Advocate for collaboration among students and families. Advocate at your teen’s high school for changes that promote collaboration rather than competition among students. Advocate for creating opportunities for students to share information about colleges with peers and for parents to share information with each other. If you’re a parent from a well-resourced community, advocate for sharing college admissions resources, including guidebooks, college planning tools, admissions-related curricula, contacts with admissions officers, and transportation for college tours with schools and districts with fewer resources.
Encourage high schools to share information about a wide range of colleges. To counter the intense focus on high-status colleges, a powerful driver of achievement-related distress, press high schools to expose students to a wide range of colleges and to refrain from touting the number of their students accepted at highly-selective colleges. Instead, encourage your teen’s school to track and publicize the number of their alumni who report satisfaction and academic engagement at college. Advocate for a “blind” college fair where the characteristics of colleges are exhibited but their names are removed.
Urge high schools to limit advanced courses and extracurriculars. If students are overloading on advanced courses and extracurricular activities, advocate for limiting advanced courses and/or setting limits on the amount of time students devote to extracurricular activities.
Be an active participant in promoting character. Ask administrators what role you might play to support the school in promoting ethical character and reducing achievement-related distress.
Advocate for data. Ask schools to conduct simple surveys that provide data about how many students are suffering high levels of stress, and support schools in developing thoughtful plans and concrete strategies for reducing this stress and monitoring whether these plans are actually working.
6. Use the college admissions experience as an opportunity for ethical education.
Far too often, the college admissions process is eyeopening for young people in all the wrong ways. It’s a powerful introduction to the values of adult society, and many young people are morally troubled, sometimes deeply so, by what they experience. Many students across a wide range of communities are acutely aware that the deck is stacked, that there are vast differences in students’ access to counselors, tutors, and other admissions resources, and that college is simply unaffordable for staggering numbers of families. Many students bridle at the unfairness of favoring certain students in admissions, such as donor and legacy students, full-pay students, and athletes. These perceptions can fuel young people’s cynicism and self-interest. When students feel that the system is unfair or cheating them, they are also more likely to feel justified in exaggerating in their applications or manipulating the system in other ways.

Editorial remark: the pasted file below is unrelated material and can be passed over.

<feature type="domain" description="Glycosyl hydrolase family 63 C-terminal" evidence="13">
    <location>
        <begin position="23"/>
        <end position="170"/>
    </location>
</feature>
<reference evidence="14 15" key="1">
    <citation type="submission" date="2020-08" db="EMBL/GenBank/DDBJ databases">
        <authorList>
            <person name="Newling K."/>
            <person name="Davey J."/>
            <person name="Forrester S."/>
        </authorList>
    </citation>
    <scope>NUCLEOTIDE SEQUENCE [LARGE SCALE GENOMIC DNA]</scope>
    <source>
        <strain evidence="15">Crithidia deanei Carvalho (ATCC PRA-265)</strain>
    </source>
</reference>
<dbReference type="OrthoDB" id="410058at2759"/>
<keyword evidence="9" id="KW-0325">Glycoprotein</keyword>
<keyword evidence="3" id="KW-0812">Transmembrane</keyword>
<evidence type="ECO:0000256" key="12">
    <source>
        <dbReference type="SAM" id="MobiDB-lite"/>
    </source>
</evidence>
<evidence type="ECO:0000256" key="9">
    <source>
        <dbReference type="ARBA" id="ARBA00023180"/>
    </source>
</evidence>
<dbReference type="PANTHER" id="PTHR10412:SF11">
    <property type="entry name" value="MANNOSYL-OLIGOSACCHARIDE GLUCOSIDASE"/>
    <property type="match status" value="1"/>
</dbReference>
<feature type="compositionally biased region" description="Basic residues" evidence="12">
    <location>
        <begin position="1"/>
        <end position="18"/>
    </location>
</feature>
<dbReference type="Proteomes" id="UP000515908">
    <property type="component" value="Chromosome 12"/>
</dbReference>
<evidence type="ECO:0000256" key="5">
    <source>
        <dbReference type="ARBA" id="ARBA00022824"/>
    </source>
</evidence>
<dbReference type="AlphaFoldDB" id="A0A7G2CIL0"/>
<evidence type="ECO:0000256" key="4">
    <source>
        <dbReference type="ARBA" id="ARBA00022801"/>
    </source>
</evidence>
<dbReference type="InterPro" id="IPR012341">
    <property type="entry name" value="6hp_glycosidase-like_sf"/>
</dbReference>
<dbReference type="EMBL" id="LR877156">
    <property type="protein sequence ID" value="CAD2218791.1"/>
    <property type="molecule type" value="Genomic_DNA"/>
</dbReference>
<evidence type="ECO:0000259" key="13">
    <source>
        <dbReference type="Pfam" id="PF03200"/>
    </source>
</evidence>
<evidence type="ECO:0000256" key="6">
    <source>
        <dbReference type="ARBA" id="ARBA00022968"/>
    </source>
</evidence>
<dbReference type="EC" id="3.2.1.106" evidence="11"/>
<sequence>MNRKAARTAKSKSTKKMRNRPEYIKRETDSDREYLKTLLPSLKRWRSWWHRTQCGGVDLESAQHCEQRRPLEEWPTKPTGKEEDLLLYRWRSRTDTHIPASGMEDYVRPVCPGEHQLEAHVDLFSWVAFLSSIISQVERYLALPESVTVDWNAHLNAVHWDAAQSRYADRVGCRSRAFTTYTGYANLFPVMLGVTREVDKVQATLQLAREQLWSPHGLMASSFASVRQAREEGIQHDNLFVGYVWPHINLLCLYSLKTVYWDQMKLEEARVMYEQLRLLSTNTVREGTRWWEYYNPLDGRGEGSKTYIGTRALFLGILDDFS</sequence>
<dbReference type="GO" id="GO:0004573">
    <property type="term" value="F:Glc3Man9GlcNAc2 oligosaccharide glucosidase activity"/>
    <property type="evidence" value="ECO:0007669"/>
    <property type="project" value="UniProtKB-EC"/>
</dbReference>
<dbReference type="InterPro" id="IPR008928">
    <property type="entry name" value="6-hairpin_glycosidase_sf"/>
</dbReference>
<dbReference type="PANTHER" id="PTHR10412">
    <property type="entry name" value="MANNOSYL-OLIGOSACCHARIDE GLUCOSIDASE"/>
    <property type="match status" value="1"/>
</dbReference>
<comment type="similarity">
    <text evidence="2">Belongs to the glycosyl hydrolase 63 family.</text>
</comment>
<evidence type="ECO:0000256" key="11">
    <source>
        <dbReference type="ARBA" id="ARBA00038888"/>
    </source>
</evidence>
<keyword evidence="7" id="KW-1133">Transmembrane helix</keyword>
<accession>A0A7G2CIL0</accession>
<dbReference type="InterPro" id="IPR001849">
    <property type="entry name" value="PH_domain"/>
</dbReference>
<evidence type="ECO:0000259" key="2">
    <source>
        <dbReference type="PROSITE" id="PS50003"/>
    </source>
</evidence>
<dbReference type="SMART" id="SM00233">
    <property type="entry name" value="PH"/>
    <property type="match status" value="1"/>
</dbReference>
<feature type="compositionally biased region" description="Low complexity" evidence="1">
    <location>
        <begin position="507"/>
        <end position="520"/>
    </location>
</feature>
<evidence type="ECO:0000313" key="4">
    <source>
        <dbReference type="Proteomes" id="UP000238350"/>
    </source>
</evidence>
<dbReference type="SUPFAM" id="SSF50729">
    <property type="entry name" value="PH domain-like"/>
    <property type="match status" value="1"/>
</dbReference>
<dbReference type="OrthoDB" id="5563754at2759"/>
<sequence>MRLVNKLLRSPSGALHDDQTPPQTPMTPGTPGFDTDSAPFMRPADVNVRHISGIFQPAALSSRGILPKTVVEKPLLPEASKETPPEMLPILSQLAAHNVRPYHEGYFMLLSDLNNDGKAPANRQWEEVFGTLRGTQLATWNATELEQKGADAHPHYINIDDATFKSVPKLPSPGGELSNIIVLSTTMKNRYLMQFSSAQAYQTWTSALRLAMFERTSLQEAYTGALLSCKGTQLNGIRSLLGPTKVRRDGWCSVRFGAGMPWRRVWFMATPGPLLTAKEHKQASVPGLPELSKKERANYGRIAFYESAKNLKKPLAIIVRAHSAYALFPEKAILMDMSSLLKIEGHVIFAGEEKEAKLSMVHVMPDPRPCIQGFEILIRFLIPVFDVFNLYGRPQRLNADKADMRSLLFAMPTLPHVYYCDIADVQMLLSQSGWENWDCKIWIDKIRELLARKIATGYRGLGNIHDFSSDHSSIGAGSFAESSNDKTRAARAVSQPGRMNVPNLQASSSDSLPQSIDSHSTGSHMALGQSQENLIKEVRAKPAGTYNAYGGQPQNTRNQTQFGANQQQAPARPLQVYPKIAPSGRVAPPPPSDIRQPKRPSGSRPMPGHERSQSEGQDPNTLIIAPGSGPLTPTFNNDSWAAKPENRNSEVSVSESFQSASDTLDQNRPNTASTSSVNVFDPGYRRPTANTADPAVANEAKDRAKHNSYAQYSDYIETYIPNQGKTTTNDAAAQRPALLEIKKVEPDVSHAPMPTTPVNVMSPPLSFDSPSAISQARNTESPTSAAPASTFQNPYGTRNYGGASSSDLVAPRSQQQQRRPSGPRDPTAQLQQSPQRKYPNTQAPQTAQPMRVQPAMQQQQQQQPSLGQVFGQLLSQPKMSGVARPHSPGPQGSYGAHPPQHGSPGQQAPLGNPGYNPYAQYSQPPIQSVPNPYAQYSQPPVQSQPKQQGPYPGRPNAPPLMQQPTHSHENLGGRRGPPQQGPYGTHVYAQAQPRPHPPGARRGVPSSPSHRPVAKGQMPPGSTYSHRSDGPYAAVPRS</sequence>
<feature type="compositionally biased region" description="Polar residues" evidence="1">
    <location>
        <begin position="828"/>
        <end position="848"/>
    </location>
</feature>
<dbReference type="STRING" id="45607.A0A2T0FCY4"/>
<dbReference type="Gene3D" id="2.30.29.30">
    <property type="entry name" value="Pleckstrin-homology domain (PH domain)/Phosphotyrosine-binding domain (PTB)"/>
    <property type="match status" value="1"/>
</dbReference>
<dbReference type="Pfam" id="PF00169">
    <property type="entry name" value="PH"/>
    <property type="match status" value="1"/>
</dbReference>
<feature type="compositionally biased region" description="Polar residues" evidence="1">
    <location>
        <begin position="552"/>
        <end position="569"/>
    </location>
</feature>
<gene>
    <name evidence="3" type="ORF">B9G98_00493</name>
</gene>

Be honest about inequality. Explore with your teen the many inequities in this process. Why do they exist? What might be done to remedy them? How can one affect change? Analyze from various vantage points—including from the perspective of college admissions staff or financial aid officers—the case for and against favoring athletes and children of donors and legacies.
Imagine with your teen a fair system. Ask your teen to imagine an admissions process that they view as fair and high-integrity and to consider who and what needs to change for this system to exist.
Acknowledge the game. Consider talking directly with your teen about the reality that there is, in fact, a certain “game to be played” in this process, and discuss with them both how to play this game—presenting themselves in ways that are likely to be attractive to college admissions offices—while also presenting themselves authentically and accurately. It’s a difficult skill that they are likely to need their entire lives.
7. Model and encourage gratitude.
A good deal of research indicates that gratitude is vital to well-being and a key to young people becoming caring family and community members. Yet many teens and parents—because they’re anxious, self-focused, or entitled, among other reasons—never experience or express gratitude in this process. Any teen or parent of a teen who is applying to a four-year college that has a strong track record of graduating students should feel grateful for this tremendous opportunity—an opportunity that a great majority of people in the world simply don’t have and an opportunity that a staggering number of people in this country can’t afford. Only about 45% of Americans will attend a four-year college, and only about 60% of those students will graduate within five years. This broader moral lens can help teens and parents appreciate their advantages and consider the larger questions of justice that their advantages raise. Teens should also be expected to appreciate the many educators, counselors, and other adults—including parents themselves—who shepherded them to this point.
Encourage gratitude. Consider with your teen what a privilege it is to attend any one of thousands of good four-year colleges in this country. Ask your teen to think about and to express gratitude to the many people who helped them prepare for college and get to this point. You might ask them to consider people who may not immediately come to their mind, whether a teacher, a friend, or a community adult.
Model gratitude. Consider who you might be grateful to, whether a teacher, a school counselor, or a friend who has calmed you down or offered thoughtful advice. Consider expressing your gratitude to these people and sharing with your teen your gratitude toward these people.